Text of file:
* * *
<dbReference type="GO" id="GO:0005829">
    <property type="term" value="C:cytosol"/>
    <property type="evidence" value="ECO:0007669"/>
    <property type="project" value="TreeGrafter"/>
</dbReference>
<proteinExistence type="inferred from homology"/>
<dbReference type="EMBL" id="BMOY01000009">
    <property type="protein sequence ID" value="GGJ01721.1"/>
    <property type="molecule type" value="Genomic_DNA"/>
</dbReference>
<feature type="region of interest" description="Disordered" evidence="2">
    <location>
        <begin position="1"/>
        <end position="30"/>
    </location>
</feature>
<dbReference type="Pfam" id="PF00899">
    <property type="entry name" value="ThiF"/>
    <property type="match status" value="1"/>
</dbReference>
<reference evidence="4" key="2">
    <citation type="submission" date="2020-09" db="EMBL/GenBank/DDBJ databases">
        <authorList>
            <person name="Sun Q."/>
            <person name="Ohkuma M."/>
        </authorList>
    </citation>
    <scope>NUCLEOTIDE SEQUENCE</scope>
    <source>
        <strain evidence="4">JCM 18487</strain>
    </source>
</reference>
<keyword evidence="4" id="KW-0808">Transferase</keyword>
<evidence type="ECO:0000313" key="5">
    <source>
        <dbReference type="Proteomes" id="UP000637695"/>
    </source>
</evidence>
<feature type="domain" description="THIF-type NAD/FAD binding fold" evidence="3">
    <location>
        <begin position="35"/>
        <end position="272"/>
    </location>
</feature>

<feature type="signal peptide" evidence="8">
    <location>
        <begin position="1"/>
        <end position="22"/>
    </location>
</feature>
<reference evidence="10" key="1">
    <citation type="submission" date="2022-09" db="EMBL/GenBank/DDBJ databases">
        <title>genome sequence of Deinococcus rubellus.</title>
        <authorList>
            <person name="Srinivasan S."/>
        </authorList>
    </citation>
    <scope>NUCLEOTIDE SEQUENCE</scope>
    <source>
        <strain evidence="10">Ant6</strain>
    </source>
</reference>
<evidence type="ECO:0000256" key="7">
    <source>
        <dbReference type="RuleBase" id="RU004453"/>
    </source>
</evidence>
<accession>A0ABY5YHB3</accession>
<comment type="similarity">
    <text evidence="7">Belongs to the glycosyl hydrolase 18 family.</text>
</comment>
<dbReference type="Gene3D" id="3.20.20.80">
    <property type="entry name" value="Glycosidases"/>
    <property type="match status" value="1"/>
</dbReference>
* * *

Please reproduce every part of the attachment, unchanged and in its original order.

<dbReference type="GO" id="GO:0005829">
    <property type="term" value="C:cytosol"/>
    <property type="evidence" value="ECO:0007669"/>
    <property type="project" value="TreeGrafter"/>
</dbReference>
<proteinExistence type="inferred from homology"/>
<dbReference type="EMBL" id="BMOY01000009">
    <property type="protein sequence ID" value="GGJ01721.1"/>
    <property type="molecule type" value="Genomic_DNA"/>
</dbReference>
<feature type="region of interest" description="Disordered" evidence="2">
    <location>
        <begin position="1"/>
        <end position="30"/>
    </location>
</feature>
<dbReference type="Pfam" id="PF00899">
    <property type="entry name" value="ThiF"/>
    <property type="match status" value="1"/>
</dbReference>
<reference evidence="4" key="2">
    <citation type="submission" date="2020-09" db="EMBL/GenBank/DDBJ databases">
        <authorList>
            <person name="Sun Q."/>
            <person name="Ohkuma M."/>
        </authorList>
    </citation>
    <scope>NUCLEOTIDE SEQUENCE</scope>
    <source>
        <strain evidence="4">JCM 18487</strain>
    </source>
</reference>
<keyword evidence="4" id="KW-0808">Transferase</keyword>
<evidence type="ECO:0000313" key="5">
    <source>
        <dbReference type="Proteomes" id="UP000637695"/>
    </source>
</evidence>
<feature type="domain" description="THIF-type NAD/FAD binding fold" evidence="3">
    <location>
        <begin position="35"/>
        <end position="272"/>
    </location>
</feature>

<feature type="signal peptide" evidence="8">
    <location>
        <begin position="1"/>
        <end position="22"/>
    </location>
</feature>
<reference evidence="10" key="1">
    <citation type="submission" date="2022-09" db="EMBL/GenBank/DDBJ databases">
        <title>genome sequence of Deinococcus rubellus.</title>
        <authorList>
            <person name="Srinivasan S."/>
        </authorList>
    </citation>
    <scope>NUCLEOTIDE SEQUENCE</scope>
    <source>
        <strain evidence="10">Ant6</strain>
    </source>
</reference>
<evidence type="ECO:0000256" key="7">
    <source>
        <dbReference type="RuleBase" id="RU004453"/>
    </source>
</evidence>
<accession>A0ABY5YHB3</accession>
<comment type="similarity">
    <text evidence="7">Belongs to the glycosyl hydrolase 18 family.</text>
</comment>
<dbReference type="Gene3D" id="3.20.20.80">
    <property type="entry name" value="Glycosidases"/>
    <property type="match status" value="1"/>
</dbReference>